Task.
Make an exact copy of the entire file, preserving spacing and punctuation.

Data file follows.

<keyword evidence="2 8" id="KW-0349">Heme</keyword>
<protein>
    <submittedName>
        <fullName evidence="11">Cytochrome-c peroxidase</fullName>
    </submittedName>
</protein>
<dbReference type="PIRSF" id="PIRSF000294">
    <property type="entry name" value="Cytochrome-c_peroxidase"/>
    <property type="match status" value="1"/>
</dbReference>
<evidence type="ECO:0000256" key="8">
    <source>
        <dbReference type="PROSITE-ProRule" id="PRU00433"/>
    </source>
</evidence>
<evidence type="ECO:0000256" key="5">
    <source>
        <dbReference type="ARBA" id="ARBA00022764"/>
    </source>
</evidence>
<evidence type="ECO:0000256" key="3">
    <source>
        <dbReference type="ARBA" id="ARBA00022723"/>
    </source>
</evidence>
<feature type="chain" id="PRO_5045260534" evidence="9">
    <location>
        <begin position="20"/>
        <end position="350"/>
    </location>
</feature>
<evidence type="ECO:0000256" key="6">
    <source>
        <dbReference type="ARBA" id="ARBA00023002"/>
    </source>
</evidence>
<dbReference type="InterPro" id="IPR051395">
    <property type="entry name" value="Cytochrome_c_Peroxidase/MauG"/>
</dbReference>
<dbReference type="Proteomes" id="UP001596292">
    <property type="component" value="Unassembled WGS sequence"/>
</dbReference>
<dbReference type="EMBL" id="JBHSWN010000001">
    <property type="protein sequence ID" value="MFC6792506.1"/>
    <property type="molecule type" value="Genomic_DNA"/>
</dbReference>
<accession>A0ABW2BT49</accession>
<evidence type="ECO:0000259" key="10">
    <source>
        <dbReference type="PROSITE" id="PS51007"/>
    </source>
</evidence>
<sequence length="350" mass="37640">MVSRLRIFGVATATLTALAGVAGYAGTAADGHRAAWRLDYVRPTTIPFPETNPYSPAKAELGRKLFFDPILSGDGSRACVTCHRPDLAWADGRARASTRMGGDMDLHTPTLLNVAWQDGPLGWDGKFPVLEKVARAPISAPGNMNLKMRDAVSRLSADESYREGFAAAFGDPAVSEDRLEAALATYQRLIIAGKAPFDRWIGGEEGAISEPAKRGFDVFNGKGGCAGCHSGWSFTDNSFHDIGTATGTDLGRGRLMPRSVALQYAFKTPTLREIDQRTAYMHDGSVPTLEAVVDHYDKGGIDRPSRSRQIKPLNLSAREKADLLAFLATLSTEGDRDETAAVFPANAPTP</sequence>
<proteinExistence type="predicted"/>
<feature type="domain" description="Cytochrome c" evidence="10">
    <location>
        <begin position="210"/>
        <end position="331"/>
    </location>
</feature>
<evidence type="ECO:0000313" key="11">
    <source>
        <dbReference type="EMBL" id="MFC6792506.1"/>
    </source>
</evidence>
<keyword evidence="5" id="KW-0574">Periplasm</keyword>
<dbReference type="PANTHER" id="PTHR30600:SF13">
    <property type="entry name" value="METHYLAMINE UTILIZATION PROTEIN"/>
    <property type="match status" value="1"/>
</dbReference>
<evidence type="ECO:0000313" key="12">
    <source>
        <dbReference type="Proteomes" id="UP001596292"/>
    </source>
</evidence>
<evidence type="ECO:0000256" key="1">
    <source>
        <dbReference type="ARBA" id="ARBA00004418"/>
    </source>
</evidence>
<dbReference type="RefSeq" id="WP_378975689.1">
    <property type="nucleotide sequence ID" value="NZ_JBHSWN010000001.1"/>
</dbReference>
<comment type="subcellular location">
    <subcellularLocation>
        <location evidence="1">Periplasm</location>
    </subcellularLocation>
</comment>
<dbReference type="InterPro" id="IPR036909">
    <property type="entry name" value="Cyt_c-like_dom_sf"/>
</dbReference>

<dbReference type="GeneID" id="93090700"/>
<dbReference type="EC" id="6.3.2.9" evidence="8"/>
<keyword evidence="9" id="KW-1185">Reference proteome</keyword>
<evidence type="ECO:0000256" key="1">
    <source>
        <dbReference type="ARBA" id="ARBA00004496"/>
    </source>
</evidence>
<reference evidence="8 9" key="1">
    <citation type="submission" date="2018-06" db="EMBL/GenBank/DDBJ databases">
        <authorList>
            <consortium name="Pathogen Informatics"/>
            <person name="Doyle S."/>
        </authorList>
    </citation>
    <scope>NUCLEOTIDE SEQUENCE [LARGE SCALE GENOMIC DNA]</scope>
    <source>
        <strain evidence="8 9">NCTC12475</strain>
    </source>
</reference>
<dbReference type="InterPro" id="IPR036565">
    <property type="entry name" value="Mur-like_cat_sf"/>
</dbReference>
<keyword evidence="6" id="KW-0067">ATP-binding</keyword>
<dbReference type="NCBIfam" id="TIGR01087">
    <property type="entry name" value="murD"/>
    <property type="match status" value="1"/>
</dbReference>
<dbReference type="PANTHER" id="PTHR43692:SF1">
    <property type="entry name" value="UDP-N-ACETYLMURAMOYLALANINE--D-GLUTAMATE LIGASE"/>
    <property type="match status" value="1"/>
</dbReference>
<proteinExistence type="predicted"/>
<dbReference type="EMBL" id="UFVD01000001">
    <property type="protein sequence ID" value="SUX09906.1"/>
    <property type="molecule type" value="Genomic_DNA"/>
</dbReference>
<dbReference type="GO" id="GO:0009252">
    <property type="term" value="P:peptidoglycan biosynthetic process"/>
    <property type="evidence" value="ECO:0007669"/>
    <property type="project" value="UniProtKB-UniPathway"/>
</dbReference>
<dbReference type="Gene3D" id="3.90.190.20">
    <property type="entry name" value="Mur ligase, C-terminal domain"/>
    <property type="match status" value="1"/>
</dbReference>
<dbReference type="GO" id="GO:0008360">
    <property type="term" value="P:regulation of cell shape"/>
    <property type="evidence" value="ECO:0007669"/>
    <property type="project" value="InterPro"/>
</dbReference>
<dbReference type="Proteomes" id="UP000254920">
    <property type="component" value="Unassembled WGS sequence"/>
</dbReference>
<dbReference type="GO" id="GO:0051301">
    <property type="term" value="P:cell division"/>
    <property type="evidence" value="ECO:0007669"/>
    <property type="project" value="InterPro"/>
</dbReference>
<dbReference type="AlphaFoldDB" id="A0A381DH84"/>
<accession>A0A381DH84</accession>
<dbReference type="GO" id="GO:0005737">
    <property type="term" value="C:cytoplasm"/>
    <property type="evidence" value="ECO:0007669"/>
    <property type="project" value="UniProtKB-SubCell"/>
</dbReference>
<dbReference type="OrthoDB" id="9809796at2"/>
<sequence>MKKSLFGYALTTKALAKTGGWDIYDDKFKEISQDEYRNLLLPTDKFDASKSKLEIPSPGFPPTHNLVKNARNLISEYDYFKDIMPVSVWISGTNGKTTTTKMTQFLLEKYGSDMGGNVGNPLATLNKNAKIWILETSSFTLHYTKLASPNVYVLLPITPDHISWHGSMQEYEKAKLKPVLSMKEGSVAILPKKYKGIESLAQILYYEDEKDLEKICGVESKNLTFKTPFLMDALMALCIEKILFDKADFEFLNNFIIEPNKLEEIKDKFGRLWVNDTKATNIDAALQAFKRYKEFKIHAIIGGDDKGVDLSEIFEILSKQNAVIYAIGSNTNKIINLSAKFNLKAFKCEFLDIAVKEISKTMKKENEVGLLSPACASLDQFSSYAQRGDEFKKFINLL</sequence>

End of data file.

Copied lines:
<keyword evidence="2 8" id="KW-0349">Heme</keyword>
<protein>
    <submittedName>
        <fullName evidence="11">Cytochrome-c peroxidase</fullName>
    </submittedName>
</protein>
<dbReference type="PIRSF" id="PIRSF000294">
    <property type="entry name" value="Cytochrome-c_peroxidase"/>
    <property type="match status" value="1"/>
</dbReference>
<evidence type="ECO:0000256" key="8">
    <source>
        <dbReference type="PROSITE-ProRule" id="PRU00433"/>
    </source>
</evidence>
<evidence type="ECO:0000256" key="5">
    <source>
        <dbReference type="ARBA" id="ARBA00022764"/>
    </source>
</evidence>
<evidence type="ECO:0000256" key="3">
    <source>
        <dbReference type="ARBA" id="ARBA00022723"/>
    </source>
</evidence>
<feature type="chain" id="PRO_5045260534" evidence="9">
    <location>
        <begin position="20"/>
        <end position="350"/>
    </location>
</feature>
<evidence type="ECO:0000256" key="6">
    <source>
        <dbReference type="ARBA" id="ARBA00023002"/>
    </source>
</evidence>
<dbReference type="InterPro" id="IPR051395">
    <property type="entry name" value="Cytochrome_c_Peroxidase/MauG"/>
</dbReference>
<dbReference type="Proteomes" id="UP001596292">
    <property type="component" value="Unassembled WGS sequence"/>
</dbReference>
<dbReference type="EMBL" id="JBHSWN010000001">
    <property type="protein sequence ID" value="MFC6792506.1"/>
    <property type="molecule type" value="Genomic_DNA"/>
</dbReference>
<accession>A0ABW2BT49</accession>
<evidence type="ECO:0000259" key="10">
    <source>
        <dbReference type="PROSITE" id="PS51007"/>
    </source>
</evidence>
<sequence length="350" mass="37640">MVSRLRIFGVATATLTALAGVAGYAGTAADGHRAAWRLDYVRPTTIPFPETNPYSPAKAELGRKLFFDPILSGDGSRACVTCHRPDLAWADGRARASTRMGGDMDLHTPTLLNVAWQDGPLGWDGKFPVLEKVARAPISAPGNMNLKMRDAVSRLSADESYREGFAAAFGDPAVSEDRLEAALATYQRLIIAGKAPFDRWIGGEEGAISEPAKRGFDVFNGKGGCAGCHSGWSFTDNSFHDIGTATGTDLGRGRLMPRSVALQYAFKTPTLREIDQRTAYMHDGSVPTLEAVVDHYDKGGIDRPSRSRQIKPLNLSAREKADLLAFLATLSTEGDRDETAAVFPANAPTP</sequence>
<proteinExistence type="predicted"/>
<feature type="domain" description="Cytochrome c" evidence="10">
    <location>
        <begin position="210"/>
        <end position="331"/>
    </location>
</feature>
<evidence type="ECO:0000313" key="11">
    <source>
        <dbReference type="EMBL" id="MFC6792506.1"/>
    </source>
</evidence>
<keyword evidence="5" id="KW-0574">Periplasm</keyword>
<dbReference type="PANTHER" id="PTHR30600:SF13">
    <property type="entry name" value="METHYLAMINE UTILIZATION PROTEIN"/>
    <property type="match status" value="1"/>
</dbReference>
<evidence type="ECO:0000313" key="12">
    <source>
        <dbReference type="Proteomes" id="UP001596292"/>
    </source>
</evidence>
<evidence type="ECO:0000256" key="1">
    <source>
        <dbReference type="ARBA" id="ARBA00004418"/>
    </source>
</evidence>
<dbReference type="RefSeq" id="WP_378975689.1">
    <property type="nucleotide sequence ID" value="NZ_JBHSWN010000001.1"/>
</dbReference>
<comment type="subcellular location">
    <subcellularLocation>
        <location evidence="1">Periplasm</location>
    </subcellularLocation>
</comment>
<dbReference type="InterPro" id="IPR036909">
    <property type="entry name" value="Cyt_c-like_dom_sf"/>
</dbReference>

<dbReference type="GeneID" id="93090700"/>
<dbReference type="EC" id="6.3.2.9" evidence="8"/>
<keyword evidence="9" id="KW-1185">Reference proteome</keyword>
<evidence type="ECO:0000256" key="1">
    <source>
        <dbReference type="ARBA" id="ARBA00004496"/>
    </source>
</evidence>
<reference evidence="8 9" key="1">
    <citation type="submission" date="2018-06" db="EMBL/GenBank/DDBJ databases">
        <authorList>
            <consortium name="Pathogen Informatics"/>
            <person name="Doyle S."/>
        </authorList>
    </citation>
    <scope>NUCLEOTIDE SEQUENCE [LARGE SCALE GENOMIC DNA]</scope>
    <source>
        <strain evidence="8 9">NCTC12475</strain>
    </source>
</reference>
<dbReference type="InterPro" id="IPR036565">
    <property type="entry name" value="Mur-like_cat_sf"/>
</dbReference>
<keyword evidence="6" id="KW-0067">ATP-binding</keyword>
<dbReference type="NCBIfam" id="TIGR01087">
    <property type="entry name" value="murD"/>
    <property type="match status" value="1"/>
</dbReference>
<dbReference type="PANTHER" id="PTHR43692:SF1">
    <property type="entry name" value="UDP-N-ACETYLMURAMOYLALANINE--D-GLUTAMATE LIGASE"/>
    <property type="match status" value="1"/>
</dbReference>
<proteinExistence type="predicted"/>
<dbReference type="EMBL" id="UFVD01000001">
    <property type="protein sequence ID" value="SUX09906.1"/>
    <property type="molecule type" value="Genomic_DNA"/>
</dbReference>
<dbReference type="GO" id="GO:0009252">
    <property type="term" value="P:peptidoglycan biosynthetic process"/>
    <property type="evidence" value="ECO:0007669"/>
    <property type="project" value="UniProtKB-UniPathway"/>
</dbReference>
<dbReference type="Gene3D" id="3.90.190.20">
    <property type="entry name" value="Mur ligase, C-terminal domain"/>
    <property type="match status" value="1"/>
</dbReference>
<dbReference type="GO" id="GO:0008360">
    <property type="term" value="P:regulation of cell shape"/>
    <property type="evidence" value="ECO:0007669"/>
    <property type="project" value="InterPro"/>
</dbReference>
<dbReference type="Proteomes" id="UP000254920">
    <property type="component" value="Unassembled WGS sequence"/>
</dbReference>
<dbReference type="GO" id="GO:0051301">
    <property type="term" value="P:cell division"/>
    <property type="evidence" value="ECO:0007669"/>
    <property type="project" value="InterPro"/>
</dbReference>
<dbReference type="AlphaFoldDB" id="A0A381DH84"/>
<accession>A0A381DH84</accession>
<dbReference type="GO" id="GO:0005737">
    <property type="term" value="C:cytoplasm"/>
    <property type="evidence" value="ECO:0007669"/>
    <property type="project" value="UniProtKB-SubCell"/>
</dbReference>
<dbReference type="OrthoDB" id="9809796at2"/>
<sequence>MKKSLFGYALTTKALAKTGGWDIYDDKFKEISQDEYRNLLLPTDKFDASKSKLEIPSPGFPPTHNLVKNARNLISEYDYFKDIMPVSVWISGTNGKTTTTKMTQFLLEKYGSDMGGNVGNPLATLNKNAKIWILETSSFTLHYTKLASPNVYVLLPITPDHISWHGSMQEYEKAKLKPVLSMKEGSVAILPKKYKGIESLAQILYYEDEKDLEKICGVESKNLTFKTPFLMDALMALCIEKILFDKADFEFLNNFIIEPNKLEEIKDKFGRLWVNDTKATNIDAALQAFKRYKEFKIHAIIGGDDKGVDLSEIFEILSKQNAVIYAIGSNTNKIINLSAKFNLKAFKCEFLDIAVKEISKTMKKENEVGLLSPACASLDQFSSYAQRGDEFKKFINLL</sequence>